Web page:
This article originally appeared on Robin A. Ferracone’s “Executive Pay Watch” blog on "For today’s Executive Pay Watch blog, I have asked Dan Walter, President and CEO of Performensation and founder of Equity Compensation Experts to weigh in on pay transparency."

Executive compensation is justifiably complex. In fact, the total compensation for nearly everyone in this country is difficult to communicate. Those at the highest corporate levels generally have pay structures that reflect the complexity of their company. Regardless of the intricacy of executive pay programs, it is still a very reasonable request to ask for pay transparency from these publicly traded firms.

New disclosure rules have taken another step or two up the ladder towards transparency. In fact, the HR Policy Association reports that the average Executive Compensation Disclosure for the 50 largest U.S. public companies has increased 23 percent to 32 pages since 2008. This represents about one-third of their total proxy statement.

Pay transparency is a reasonable concern, but it should be a two way street. Shareholders, employees and politicians want to understand how and why executives are compensated. The new Dodd-Frank provisions have once again increased transparency, but some of the loudest advocates for this are the proxy advisory firms whose rating processes and databases are deemed proprietary.

Not surprisingly, executives and compensation committees want to understand how these third-party evaluators are measuring compensation. Compensation professionals are tasked with making “best-guess” estimates regarding the acceptability of potential compensation proposals. While a trained professional can often get close to the right answer, they never know how well they have done until advisory firms have released their opinions. This process is both inefficient for the company and board of directors and does not truly serve the shareholders.

Measuring executive compensation should be similar to a sport like diving where the voting is a subjective interpretation of a well documented scoring system. In a sport like this, the coaches and athletes (boards and executives) understand the scoring system. They know the potential reward for every move and understand the impact of every risk. Each series of dives is based on an athlete’s ability to maximize return while minimizing risk. Such a system requires execution on the part of the athlete, with the confidence that the only surprise in the individual’s performance is against their peers. The rules are well documented and the judges apply them to the best of their abilities.

Imagine if executive compensation worked this way. The execution is already increasingly more public. Executives at public companies are not diving in a windowless room and then reporting how well they did. It is time for the scoring system to become equally transparent. Everyone should know the rules and how exactly they should be applied. The final analysis will be subject to interpretation and allow for companies to be both creative and individual within a framework these both sides understand.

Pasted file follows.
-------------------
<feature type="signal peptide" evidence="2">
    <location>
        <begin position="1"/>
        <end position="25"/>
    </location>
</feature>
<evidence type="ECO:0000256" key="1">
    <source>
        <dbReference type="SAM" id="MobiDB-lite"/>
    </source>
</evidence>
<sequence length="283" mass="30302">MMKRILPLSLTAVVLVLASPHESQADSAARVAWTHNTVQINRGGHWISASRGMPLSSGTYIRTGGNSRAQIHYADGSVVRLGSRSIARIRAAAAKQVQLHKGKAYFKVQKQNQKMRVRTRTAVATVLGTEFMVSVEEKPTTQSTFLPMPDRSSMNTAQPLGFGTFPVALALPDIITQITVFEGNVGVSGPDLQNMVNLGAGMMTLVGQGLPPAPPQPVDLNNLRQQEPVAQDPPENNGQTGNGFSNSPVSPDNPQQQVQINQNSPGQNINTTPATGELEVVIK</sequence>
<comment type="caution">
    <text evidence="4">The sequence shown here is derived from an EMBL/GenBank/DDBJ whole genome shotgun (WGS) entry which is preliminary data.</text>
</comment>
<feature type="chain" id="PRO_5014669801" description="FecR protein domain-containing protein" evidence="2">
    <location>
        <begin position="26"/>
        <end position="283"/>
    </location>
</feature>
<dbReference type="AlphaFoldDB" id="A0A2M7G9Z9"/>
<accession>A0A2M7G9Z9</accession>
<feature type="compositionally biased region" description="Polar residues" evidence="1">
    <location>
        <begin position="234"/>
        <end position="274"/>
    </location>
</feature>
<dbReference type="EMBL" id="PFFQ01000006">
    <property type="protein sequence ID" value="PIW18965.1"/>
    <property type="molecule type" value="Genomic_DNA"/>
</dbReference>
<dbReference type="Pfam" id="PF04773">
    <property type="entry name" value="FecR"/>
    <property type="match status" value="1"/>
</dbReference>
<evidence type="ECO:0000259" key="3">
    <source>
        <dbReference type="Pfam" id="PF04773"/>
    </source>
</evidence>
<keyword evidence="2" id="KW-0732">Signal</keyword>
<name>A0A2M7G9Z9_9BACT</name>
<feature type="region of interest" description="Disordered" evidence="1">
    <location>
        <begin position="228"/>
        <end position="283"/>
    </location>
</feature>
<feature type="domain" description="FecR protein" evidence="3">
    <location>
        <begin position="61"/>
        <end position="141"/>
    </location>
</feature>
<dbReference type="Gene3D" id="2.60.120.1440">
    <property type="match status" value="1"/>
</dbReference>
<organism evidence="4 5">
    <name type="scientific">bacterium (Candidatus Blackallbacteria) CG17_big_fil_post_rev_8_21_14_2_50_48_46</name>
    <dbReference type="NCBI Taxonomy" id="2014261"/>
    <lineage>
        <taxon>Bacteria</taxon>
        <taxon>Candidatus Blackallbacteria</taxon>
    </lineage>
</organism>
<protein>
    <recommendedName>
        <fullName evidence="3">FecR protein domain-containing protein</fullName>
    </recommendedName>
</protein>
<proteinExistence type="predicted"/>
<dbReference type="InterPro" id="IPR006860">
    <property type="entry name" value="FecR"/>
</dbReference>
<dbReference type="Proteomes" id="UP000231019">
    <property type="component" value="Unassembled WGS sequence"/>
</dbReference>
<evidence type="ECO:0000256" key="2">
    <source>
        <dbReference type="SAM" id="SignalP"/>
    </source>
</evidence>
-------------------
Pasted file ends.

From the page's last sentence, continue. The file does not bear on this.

In writing this post, I found an April 19 article from Stanford Professors, David Larcker and Brian Tayan discussing whether the voting recommendations from Institutional Shareholder Services (ISS) and other proxy advisory firms actually create shareholder value. They found that examining the impact of the recommendations was difficult because “the algorithms and data are considered proprietary.” This inability to measure effectiveness is the same common complaint against the lack of transparency in executive compensation.

There are tens of thousands of proxies to be reviewed every year. Firms like ISS and Glass-Lewis serve an important service in reviewing the data for all of these firms by providing insight into corporate governance and best practices. In theory, they allow the smaller institutional investors to invest in a broader array of companies with more confidence. It is unlikely that many of these investors would be able to operate, as cost-effectively if they had to staff their own full team of analysts like the very large investors do. The proxy advisory firms help create some consistency in voting, but it is at the price of guesswork on the part of companies.

Firms such as Glass-Lewis and ISS have generally been a positive force on executive compensation over the past decade. As the world of executive compensation evolves, it may be time for them to follow their own guidance and raise the shades on their windows. If transparency works well for executive compensation, it should also be great for those who provide definitive guidance on it.

Guest contributor Dan Walter is based in San Francisco, CA and is the President and CEO of Performensation, an independent compensation consulting firm focused mainly on the needs of companies not in the Fortune 1000. In addition, Mr. Walter is the founder of Equity Compensation Experts, a free networking group.

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